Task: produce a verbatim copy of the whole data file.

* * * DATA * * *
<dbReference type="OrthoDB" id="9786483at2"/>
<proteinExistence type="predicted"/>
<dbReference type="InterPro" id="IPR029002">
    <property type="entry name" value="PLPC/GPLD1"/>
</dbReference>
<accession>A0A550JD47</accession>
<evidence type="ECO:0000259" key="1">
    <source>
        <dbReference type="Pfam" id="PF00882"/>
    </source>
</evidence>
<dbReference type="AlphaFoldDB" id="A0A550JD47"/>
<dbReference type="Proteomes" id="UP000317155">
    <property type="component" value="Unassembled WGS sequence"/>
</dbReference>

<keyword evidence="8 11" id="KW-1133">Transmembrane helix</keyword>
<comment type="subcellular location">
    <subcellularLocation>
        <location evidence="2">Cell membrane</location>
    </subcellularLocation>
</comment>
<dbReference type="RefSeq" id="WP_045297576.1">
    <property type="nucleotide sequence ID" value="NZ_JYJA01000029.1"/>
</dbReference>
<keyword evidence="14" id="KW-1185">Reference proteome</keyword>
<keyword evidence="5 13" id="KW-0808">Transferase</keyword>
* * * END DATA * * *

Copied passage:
<dbReference type="OrthoDB" id="9786483at2"/>
<proteinExistence type="predicted"/>
<dbReference type="InterPro" id="IPR029002">
    <property type="entry name" value="PLPC/GPLD1"/>
</dbReference>
<accession>A0A550JD47</accession>
<evidence type="ECO:0000259" key="1">
    <source>
        <dbReference type="Pfam" id="PF00882"/>
    </source>
</evidence>
<dbReference type="AlphaFoldDB" id="A0A550JD47"/>
<dbReference type="Proteomes" id="UP000317155">
    <property type="component" value="Unassembled WGS sequence"/>
</dbReference>

<keyword evidence="8 11" id="KW-1133">Transmembrane helix</keyword>
<comment type="subcellular location">
    <subcellularLocation>
        <location evidence="2">Cell membrane</location>
    </subcellularLocation>
</comment>
<dbReference type="RefSeq" id="WP_045297576.1">
    <property type="nucleotide sequence ID" value="NZ_JYJA01000029.1"/>
</dbReference>
<keyword evidence="14" id="KW-1185">Reference proteome</keyword>
<keyword evidence="5 13" id="KW-0808">Transferase</keyword>